He was once married to Zaynab Khadr, the older sister of former Guantanamo Bay detainee Omar Khadr and the daughter of a senior al-Qaida financier. Her father, the late Ahmed Said Khadr, and the family stayed with Osama bin Laden briefly when Omar Khadr was a boy.
The Canadian-born Omar Khadr was 15 when he was captured by U.S. troops following a firefight and was taken to the U.S. detention center at Guantanamo Bay. Officials had discounted any link between that background and Boyle's capture, with one official describing it in 2014 as a "horrible coincidence."
The U.S. Justice Department said neither Boyle nor Coleman are not wanted for any federal crime.
The couple told U.S. officials and their families they wanted to fly commercially to Canada.
Boyle's father called the rescue a "miracle." Coleman's parents, Jim and Lyn Coleman, meanwhile, posted a statement on the door of their Pennsylvania home expressing joy. Lyn Coleman said "I am in a state of euphoria, stunned and overjoyed," in an interview with ABC News.
The developments came rapidly Wednesday afternoon — nearly five years to the day after Coleman and Boyle lost touch with their families while traveling in a mountainous region near the Afghan capital of Kabul.
Coleman's parents last had a conversation with their son-in-law on Oct. 8, 2012, via an email sent from an internet cafe he'd described as being in an "unsafe" part of Afghanistan. From then on, there were only desperate, hostage videos released by their captors and hand-scrawled letters mailed home.
"I pray to hear from you again, to hear how everybody is doing," read one letter the parents shared with the online Circa News service in July 2016, in which Coleman revealed she'd given birth to a second child in captivity. It's unclear whether they knew she'd had a third.
Boyle's parents say their son told them in a letter that he and his wife pretended to the children that their signs of captivity were part of a game being played with guards.
U.S. officials call the Haqqani group a terrorist organization and have targeted its leaders with drone strikes. But the group also operates like a criminal network. Unlike the Islamic State group, it does not typically execute Western hostages, preferring to ransom them for cash.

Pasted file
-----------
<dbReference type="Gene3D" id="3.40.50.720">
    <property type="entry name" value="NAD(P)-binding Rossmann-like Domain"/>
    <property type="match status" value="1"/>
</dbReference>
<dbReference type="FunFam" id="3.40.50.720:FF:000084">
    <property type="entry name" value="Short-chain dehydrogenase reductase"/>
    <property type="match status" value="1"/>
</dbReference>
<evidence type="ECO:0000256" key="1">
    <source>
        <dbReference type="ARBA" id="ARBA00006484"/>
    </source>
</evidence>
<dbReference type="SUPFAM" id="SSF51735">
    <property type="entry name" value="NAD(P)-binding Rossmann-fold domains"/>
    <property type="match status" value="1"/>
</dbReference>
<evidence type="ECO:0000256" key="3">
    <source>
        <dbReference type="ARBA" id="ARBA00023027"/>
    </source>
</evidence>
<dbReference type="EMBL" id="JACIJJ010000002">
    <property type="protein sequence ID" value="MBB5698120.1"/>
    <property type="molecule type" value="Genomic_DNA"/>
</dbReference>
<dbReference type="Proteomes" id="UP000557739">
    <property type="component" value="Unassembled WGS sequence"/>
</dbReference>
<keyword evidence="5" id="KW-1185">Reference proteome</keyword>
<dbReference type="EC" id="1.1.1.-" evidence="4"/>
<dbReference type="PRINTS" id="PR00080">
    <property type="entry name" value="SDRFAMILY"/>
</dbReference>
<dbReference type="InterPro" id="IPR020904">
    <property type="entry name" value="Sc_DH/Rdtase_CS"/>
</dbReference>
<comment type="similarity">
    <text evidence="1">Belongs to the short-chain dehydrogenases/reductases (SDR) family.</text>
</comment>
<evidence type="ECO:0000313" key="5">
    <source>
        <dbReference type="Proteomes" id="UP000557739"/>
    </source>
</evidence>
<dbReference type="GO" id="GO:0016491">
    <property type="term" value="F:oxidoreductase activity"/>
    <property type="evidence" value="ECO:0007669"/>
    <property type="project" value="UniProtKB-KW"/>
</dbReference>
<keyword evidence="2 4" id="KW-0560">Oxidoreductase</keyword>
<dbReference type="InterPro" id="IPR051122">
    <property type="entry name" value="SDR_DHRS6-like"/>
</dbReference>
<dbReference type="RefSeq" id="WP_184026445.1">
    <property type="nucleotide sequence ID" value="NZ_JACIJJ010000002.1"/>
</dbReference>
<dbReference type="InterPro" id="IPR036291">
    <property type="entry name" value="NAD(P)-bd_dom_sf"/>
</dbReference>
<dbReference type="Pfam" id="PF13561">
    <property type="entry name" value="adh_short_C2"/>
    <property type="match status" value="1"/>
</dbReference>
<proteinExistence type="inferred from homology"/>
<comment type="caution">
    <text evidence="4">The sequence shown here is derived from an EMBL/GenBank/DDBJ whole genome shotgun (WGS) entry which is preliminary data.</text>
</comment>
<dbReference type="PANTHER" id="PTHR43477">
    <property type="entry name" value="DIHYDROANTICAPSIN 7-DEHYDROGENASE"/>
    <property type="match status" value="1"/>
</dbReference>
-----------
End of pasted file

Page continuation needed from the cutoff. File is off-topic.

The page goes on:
The Haqqani network had previously demanded the release of Anas Haqqani, a son of the founder of the group, in exchange for turning over the American-Canadian family. In one of the videos released by their captors, Boyle implored the Afghan government not to execute Taliban prisoners or he and his wife would be killed
The U.S. has long criticized Pakistan for failing to aggressively go after the Haqqanis. In recent remarks on his Afghanistan policy, Trump noted billions paid to Pakistan "at the same time they are housing the very terrorists that we are fighting. But that will have to change, and that will change immediately."
Canadian Foreign Minister Chrystia Freeland said her country was "greatly relieved" the family was safe, and she thanked the U.S., Afghan and Pakistani governments for their efforts.
U.S. officials have said that several other Americans are being held by militant groups in Afghanistan or Pakistan.
They include Kevin King, 60, a teacher at the American University of Afghanistan in Kabul who was abducted in August 2016, and Paul Overby, an author in his 70s who had traveled to the region several times but disappeared in eastern Afghanistan in mid-2014.
Ahmed reported from Islamabad, Gillies from Toronto. Associated Press writers Deb Riechmann and Matthew Lee in Washington, Jon Gambrell in Dubai, United Arab Emirates and Lolita C. Baldor in Tampa, Florida, contributed.